The U.S. military is not planning to make vaccinations mandatory for service members even though a large portion of troops around the world are resisting the shots so far.
“If you believe, as I did, it's the right thing for you, please consider accepting it when it's offered to you," Lloyd Austin said.
Defense Secretary Lloyd Austin says he won’t mandate vaccines.
According to a New York Times poll, one-third of active-duty and guard members aren’t interested in getting the vaccine.
“We have had some that have had trepidation, and part of it is actually a misunderstanding,” Minnesota State Public Affairs Officer Lt. Col. Scott Hawks said.
Lt. Col. Scott Hawks tells Newsy many of the concerns are based on the spreading of false information or a feeling of invincibility.
“Some of our younger population isn’t as negatively impacted by the virus itself, and sometimes they feel they are not in that group that needs it," Hawk said.
There is notable hesitation among minority troops.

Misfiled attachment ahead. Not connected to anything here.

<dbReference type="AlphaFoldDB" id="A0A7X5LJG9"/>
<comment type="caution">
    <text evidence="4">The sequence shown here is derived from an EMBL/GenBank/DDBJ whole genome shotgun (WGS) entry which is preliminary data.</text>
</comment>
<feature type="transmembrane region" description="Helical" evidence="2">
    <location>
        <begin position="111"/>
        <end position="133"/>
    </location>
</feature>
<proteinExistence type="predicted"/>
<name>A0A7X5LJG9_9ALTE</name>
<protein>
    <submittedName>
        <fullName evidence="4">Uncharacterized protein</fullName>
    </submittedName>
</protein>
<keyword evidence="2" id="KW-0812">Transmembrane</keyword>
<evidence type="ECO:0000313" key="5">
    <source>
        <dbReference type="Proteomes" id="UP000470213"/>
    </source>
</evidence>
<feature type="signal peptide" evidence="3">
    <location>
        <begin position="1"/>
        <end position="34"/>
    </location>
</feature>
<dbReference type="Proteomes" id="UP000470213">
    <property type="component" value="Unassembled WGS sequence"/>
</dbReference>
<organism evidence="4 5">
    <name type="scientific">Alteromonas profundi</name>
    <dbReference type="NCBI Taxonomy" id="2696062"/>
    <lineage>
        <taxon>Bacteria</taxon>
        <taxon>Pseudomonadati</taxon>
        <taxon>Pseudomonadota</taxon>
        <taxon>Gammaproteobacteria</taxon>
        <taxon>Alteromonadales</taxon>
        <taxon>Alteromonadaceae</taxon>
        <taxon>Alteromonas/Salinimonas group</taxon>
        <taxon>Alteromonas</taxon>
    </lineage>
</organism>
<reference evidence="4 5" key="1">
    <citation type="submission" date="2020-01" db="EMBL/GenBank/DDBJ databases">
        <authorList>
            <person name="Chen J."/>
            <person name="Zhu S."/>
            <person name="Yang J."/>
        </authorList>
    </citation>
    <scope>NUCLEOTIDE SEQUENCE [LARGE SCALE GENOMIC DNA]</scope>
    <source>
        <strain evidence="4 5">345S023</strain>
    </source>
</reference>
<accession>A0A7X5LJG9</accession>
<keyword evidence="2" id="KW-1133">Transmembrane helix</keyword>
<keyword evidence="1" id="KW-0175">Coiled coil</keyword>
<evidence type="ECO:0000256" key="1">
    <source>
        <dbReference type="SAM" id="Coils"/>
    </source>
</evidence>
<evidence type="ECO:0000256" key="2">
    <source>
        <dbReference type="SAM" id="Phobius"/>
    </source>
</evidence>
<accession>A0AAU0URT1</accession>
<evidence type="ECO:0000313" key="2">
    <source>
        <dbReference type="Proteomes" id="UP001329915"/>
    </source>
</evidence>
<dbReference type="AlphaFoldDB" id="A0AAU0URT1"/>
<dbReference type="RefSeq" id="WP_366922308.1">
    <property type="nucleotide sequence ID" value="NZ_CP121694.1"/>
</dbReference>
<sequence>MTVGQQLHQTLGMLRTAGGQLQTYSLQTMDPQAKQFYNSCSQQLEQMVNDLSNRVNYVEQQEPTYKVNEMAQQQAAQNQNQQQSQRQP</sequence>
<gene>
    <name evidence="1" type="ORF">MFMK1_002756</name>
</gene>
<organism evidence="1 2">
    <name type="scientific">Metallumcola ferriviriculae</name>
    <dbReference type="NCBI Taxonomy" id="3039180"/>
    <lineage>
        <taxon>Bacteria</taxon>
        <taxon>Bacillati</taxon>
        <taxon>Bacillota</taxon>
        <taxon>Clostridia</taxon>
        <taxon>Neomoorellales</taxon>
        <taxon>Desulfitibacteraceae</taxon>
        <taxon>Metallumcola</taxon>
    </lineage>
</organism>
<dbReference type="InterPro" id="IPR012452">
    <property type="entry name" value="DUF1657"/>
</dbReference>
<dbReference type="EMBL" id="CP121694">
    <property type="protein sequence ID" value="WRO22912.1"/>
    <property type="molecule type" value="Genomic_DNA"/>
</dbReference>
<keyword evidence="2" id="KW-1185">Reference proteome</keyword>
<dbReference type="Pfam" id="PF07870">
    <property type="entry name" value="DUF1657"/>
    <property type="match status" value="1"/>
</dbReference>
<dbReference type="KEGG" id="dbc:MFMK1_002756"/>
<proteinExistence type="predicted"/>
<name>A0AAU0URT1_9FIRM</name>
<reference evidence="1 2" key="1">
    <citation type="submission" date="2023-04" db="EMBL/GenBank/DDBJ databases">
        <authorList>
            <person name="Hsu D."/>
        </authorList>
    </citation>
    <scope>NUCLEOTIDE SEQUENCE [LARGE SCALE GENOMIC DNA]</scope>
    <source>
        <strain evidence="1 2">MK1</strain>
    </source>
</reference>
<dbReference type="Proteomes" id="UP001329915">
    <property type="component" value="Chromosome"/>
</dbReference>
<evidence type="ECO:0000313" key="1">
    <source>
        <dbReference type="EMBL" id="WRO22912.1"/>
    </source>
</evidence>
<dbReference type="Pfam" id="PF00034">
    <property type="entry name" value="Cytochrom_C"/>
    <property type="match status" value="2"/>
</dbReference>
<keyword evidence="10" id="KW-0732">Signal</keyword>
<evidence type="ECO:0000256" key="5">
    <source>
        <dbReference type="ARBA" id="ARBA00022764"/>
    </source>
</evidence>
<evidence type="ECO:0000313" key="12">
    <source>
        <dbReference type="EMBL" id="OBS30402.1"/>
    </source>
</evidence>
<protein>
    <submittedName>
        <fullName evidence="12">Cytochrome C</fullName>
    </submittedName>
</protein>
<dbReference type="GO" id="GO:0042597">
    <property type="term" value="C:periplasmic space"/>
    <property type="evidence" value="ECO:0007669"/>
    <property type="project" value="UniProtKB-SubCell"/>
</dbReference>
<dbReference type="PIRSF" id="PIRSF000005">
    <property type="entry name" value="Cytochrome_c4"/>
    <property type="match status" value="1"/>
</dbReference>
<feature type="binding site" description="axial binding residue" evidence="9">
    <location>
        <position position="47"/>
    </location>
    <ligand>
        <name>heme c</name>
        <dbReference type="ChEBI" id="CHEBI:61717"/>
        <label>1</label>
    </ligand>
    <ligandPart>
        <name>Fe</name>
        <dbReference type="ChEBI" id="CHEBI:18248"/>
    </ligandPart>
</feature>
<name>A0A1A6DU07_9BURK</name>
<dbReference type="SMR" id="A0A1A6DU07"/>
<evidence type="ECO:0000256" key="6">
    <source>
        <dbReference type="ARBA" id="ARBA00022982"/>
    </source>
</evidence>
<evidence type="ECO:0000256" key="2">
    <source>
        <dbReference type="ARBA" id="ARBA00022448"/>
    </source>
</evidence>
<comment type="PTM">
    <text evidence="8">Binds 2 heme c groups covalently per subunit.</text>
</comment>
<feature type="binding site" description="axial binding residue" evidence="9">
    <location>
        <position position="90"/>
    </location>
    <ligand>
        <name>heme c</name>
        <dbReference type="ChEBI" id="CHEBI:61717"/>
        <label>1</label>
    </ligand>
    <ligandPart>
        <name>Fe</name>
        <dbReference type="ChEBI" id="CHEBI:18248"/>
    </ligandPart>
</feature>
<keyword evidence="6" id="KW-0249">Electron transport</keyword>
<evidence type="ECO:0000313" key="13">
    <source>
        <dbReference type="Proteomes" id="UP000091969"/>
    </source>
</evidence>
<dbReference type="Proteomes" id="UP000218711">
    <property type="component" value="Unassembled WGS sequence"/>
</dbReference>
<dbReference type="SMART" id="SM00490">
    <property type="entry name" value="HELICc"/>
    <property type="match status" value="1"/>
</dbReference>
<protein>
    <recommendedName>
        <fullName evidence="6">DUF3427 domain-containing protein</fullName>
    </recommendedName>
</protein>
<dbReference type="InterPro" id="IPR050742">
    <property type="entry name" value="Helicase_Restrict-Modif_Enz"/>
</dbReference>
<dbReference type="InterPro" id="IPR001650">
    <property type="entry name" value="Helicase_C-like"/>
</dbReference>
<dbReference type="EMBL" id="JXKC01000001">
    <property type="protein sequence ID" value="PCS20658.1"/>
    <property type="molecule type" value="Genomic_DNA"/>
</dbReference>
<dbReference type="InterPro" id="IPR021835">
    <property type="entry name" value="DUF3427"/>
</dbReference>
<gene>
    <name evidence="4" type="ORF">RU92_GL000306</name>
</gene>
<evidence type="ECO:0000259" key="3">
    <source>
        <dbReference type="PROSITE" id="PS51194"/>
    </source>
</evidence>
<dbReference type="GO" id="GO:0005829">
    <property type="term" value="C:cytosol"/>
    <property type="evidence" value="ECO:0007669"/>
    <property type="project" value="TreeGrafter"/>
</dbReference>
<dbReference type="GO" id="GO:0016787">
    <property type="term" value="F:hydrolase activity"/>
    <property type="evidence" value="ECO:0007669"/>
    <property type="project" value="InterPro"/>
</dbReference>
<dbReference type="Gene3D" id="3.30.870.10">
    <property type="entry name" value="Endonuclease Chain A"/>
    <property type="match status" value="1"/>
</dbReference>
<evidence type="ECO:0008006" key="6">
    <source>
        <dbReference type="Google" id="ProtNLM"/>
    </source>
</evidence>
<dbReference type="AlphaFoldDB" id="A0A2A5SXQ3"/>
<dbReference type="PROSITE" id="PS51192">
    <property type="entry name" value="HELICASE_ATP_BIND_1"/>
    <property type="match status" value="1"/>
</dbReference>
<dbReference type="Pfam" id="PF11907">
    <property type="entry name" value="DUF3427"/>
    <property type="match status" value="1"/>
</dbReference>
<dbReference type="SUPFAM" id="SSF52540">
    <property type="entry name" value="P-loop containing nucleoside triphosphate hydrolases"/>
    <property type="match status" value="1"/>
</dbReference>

“[Secretary Lloyd Austin] is mindful that there are cultural and community concerns, in many, with many people of color about the vaccine. Some of it's based on, on some painful history,” Pentagon press secretary John Kirby said.
An example of that painful history: the 1932 Tuskegee Experiment, where 600 Black men in Alabama were exposed to the contagious venereal disease syphilis without their knowledge.
Researchers purposely withheld information and treatments, which caused many to die, go blind or lose their minds.
When Newsy asked Capt. Tyler Anderson, who is of Colombian descent, if he had any concerns regarding the vaccine, he said yes: a fear of “the unknown” that quickly dissolved once he received his second dose.
“It's a great sense of relief, especially with just people that I work with that once we're vaccinated, we feel like we're getting close to that semblance of normal. And you just feel that there's this, this shroud that's kind of getting back to normal as people are able to get back to being around each other again and working with each other," Anderson said.
The Pentagon says so far, virtually all of the 1.3 million doses they’ve received have been administered to troops serving around the world.